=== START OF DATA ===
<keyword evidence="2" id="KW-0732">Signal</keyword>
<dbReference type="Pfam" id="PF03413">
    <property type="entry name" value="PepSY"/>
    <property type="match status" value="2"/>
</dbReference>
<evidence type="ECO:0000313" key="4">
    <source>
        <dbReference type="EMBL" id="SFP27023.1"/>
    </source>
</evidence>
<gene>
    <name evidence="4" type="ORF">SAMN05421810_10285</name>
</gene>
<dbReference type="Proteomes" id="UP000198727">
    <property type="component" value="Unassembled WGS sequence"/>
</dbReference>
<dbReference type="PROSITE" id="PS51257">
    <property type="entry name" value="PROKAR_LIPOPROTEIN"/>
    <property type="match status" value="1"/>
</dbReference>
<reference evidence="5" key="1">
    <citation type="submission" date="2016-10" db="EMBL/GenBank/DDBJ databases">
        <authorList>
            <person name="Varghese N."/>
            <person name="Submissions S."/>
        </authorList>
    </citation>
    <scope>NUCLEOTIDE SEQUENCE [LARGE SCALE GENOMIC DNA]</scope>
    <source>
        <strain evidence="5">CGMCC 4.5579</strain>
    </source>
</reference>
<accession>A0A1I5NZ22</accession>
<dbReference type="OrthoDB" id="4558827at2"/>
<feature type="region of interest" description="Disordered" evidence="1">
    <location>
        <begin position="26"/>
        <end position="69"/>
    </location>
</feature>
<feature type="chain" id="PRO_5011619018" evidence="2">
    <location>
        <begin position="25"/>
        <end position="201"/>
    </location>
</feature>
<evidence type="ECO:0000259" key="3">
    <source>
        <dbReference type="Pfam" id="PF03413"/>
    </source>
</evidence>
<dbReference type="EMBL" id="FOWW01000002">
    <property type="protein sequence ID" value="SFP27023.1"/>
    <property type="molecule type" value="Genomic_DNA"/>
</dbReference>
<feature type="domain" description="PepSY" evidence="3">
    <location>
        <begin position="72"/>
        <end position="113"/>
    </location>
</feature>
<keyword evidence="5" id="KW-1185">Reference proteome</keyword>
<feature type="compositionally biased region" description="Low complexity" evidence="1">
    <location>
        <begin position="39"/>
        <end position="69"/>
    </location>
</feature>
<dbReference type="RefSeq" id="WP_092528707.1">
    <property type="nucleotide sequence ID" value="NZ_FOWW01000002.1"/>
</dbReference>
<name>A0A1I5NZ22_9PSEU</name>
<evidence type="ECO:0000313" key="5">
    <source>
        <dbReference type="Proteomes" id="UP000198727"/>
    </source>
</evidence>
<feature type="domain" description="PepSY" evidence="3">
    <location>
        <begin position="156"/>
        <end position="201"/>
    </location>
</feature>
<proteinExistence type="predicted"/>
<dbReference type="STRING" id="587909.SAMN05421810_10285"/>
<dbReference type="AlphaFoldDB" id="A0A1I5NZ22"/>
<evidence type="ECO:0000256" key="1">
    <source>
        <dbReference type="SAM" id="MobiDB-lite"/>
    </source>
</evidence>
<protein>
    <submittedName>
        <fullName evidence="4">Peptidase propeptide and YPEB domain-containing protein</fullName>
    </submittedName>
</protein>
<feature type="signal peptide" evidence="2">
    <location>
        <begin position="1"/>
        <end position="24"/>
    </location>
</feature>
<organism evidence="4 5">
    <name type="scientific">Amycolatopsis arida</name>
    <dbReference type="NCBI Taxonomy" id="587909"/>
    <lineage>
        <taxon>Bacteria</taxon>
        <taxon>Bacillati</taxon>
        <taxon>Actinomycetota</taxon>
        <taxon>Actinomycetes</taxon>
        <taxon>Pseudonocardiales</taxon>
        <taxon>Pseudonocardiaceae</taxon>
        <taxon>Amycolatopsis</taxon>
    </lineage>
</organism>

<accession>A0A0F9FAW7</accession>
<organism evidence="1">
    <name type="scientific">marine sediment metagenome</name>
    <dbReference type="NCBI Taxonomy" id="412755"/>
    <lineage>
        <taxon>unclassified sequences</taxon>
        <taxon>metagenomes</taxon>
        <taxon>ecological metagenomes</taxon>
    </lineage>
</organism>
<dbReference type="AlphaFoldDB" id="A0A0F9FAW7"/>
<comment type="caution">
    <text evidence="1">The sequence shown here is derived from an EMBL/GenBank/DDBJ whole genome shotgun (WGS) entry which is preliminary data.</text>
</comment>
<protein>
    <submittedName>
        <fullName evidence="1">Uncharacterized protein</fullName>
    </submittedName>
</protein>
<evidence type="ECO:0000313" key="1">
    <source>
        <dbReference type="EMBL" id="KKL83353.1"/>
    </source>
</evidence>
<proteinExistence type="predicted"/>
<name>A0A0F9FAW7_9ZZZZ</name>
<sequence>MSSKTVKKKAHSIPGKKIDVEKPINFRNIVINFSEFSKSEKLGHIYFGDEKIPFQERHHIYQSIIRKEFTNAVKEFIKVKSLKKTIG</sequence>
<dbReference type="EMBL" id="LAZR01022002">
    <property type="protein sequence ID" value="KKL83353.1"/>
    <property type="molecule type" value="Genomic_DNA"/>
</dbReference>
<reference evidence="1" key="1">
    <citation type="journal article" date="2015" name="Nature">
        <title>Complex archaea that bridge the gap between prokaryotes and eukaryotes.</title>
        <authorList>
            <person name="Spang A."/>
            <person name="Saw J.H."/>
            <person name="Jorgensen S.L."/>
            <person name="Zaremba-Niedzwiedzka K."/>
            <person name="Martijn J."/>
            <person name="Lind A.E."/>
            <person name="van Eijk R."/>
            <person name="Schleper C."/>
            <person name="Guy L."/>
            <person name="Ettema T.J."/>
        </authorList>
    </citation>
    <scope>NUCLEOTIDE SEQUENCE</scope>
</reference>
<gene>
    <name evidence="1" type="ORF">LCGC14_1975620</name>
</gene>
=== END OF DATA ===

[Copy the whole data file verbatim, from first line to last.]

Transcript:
<keyword evidence="2" id="KW-0732">Signal</keyword>
<dbReference type="Pfam" id="PF03413">
    <property type="entry name" value="PepSY"/>
    <property type="match status" value="2"/>
</dbReference>
<evidence type="ECO:0000313" key="4">
    <source>
        <dbReference type="EMBL" id="SFP27023.1"/>
    </source>
</evidence>
<gene>
    <name evidence="4" type="ORF">SAMN05421810_10285</name>
</gene>
<dbReference type="Proteomes" id="UP000198727">
    <property type="component" value="Unassembled WGS sequence"/>
</dbReference>
<dbReference type="PROSITE" id="PS51257">
    <property type="entry name" value="PROKAR_LIPOPROTEIN"/>
    <property type="match status" value="1"/>
</dbReference>
<reference evidence="5" key="1">
    <citation type="submission" date="2016-10" db="EMBL/GenBank/DDBJ databases">
        <authorList>
            <person name="Varghese N."/>
            <person name="Submissions S."/>
        </authorList>
    </citation>
    <scope>NUCLEOTIDE SEQUENCE [LARGE SCALE GENOMIC DNA]</scope>
    <source>
        <strain evidence="5">CGMCC 4.5579</strain>
    </source>
</reference>
<accession>A0A1I5NZ22</accession>
<dbReference type="OrthoDB" id="4558827at2"/>
<feature type="region of interest" description="Disordered" evidence="1">
    <location>
        <begin position="26"/>
        <end position="69"/>
    </location>
</feature>
<feature type="chain" id="PRO_5011619018" evidence="2">
    <location>
        <begin position="25"/>
        <end position="201"/>
    </location>
</feature>
<evidence type="ECO:0000259" key="3">
    <source>
        <dbReference type="Pfam" id="PF03413"/>
    </source>
</evidence>
<dbReference type="EMBL" id="FOWW01000002">
    <property type="protein sequence ID" value="SFP27023.1"/>
    <property type="molecule type" value="Genomic_DNA"/>
</dbReference>
<feature type="domain" description="PepSY" evidence="3">
    <location>
        <begin position="72"/>
        <end position="113"/>
    </location>
</feature>
<keyword evidence="5" id="KW-1185">Reference proteome</keyword>
<feature type="compositionally biased region" description="Low complexity" evidence="1">
    <location>
        <begin position="39"/>
        <end position="69"/>
    </location>
</feature>
<dbReference type="RefSeq" id="WP_092528707.1">
    <property type="nucleotide sequence ID" value="NZ_FOWW01000002.1"/>
</dbReference>
<name>A0A1I5NZ22_9PSEU</name>
<evidence type="ECO:0000313" key="5">
    <source>
        <dbReference type="Proteomes" id="UP000198727"/>
    </source>
</evidence>
<feature type="domain" description="PepSY" evidence="3">
    <location>
        <begin position="156"/>
        <end position="201"/>
    </location>
</feature>
<proteinExistence type="predicted"/>
<dbReference type="STRING" id="587909.SAMN05421810_10285"/>
<dbReference type="AlphaFoldDB" id="A0A1I5NZ22"/>
<evidence type="ECO:0000256" key="1">
    <source>
        <dbReference type="SAM" id="MobiDB-lite"/>
    </source>
</evidence>
<protein>
    <submittedName>
        <fullName evidence="4">Peptidase propeptide and YPEB domain-containing protein</fullName>
    </submittedName>
</protein>
<feature type="signal peptide" evidence="2">
    <location>
        <begin position="1"/>
        <end position="24"/>
    </location>
</feature>
<organism evidence="4 5">
    <name type="scientific">Amycolatopsis arida</name>
    <dbReference type="NCBI Taxonomy" id="587909"/>
    <lineage>
        <taxon>Bacteria</taxon>
        <taxon>Bacillati</taxon>
        <taxon>Actinomycetota</taxon>
        <taxon>Actinomycetes</taxon>
        <taxon>Pseudonocardiales</taxon>
        <taxon>Pseudonocardiaceae</taxon>
        <taxon>Amycolatopsis</taxon>
    </lineage>
</organism>

<accession>A0A0F9FAW7</accession>
<organism evidence="1">
    <name type="scientific">marine sediment metagenome</name>
    <dbReference type="NCBI Taxonomy" id="412755"/>
    <lineage>
        <taxon>unclassified sequences</taxon>
        <taxon>metagenomes</taxon>
        <taxon>ecological metagenomes</taxon>
    </lineage>
</organism>
<dbReference type="AlphaFoldDB" id="A0A0F9FAW7"/>
<comment type="caution">
    <text evidence="1">The sequence shown here is derived from an EMBL/GenBank/DDBJ whole genome shotgun (WGS) entry which is preliminary data.</text>
</comment>
<protein>
    <submittedName>
        <fullName evidence="1">Uncharacterized protein</fullName>
    </submittedName>
</protein>
<evidence type="ECO:0000313" key="1">
    <source>
        <dbReference type="EMBL" id="KKL83353.1"/>
    </source>
</evidence>
<proteinExistence type="predicted"/>
<name>A0A0F9FAW7_9ZZZZ</name>
<sequence>MSSKTVKKKAHSIPGKKIDVEKPINFRNIVINFSEFSKSEKLGHIYFGDEKIPFQERHHIYQSIIRKEFTNAVKEFIKVKSLKKTIG</sequence>
<dbReference type="EMBL" id="LAZR01022002">
    <property type="protein sequence ID" value="KKL83353.1"/>
    <property type="molecule type" value="Genomic_DNA"/>
</dbReference>
<reference evidence="1" key="1">
    <citation type="journal article" date="2015" name="Nature">
        <title>Complex archaea that bridge the gap between prokaryotes and eukaryotes.</title>
        <authorList>
            <person name="Spang A."/>
            <person name="Saw J.H."/>
            <person name="Jorgensen S.L."/>
            <person name="Zaremba-Niedzwiedzka K."/>
            <person name="Martijn J."/>
            <person name="Lind A.E."/>
            <person name="van Eijk R."/>
            <person name="Schleper C."/>
            <person name="Guy L."/>
            <person name="Ettema T.J."/>
        </authorList>
    </citation>
    <scope>NUCLEOTIDE SEQUENCE</scope>
</reference>
<gene>
    <name evidence="1" type="ORF">LCGC14_1975620</name>
</gene>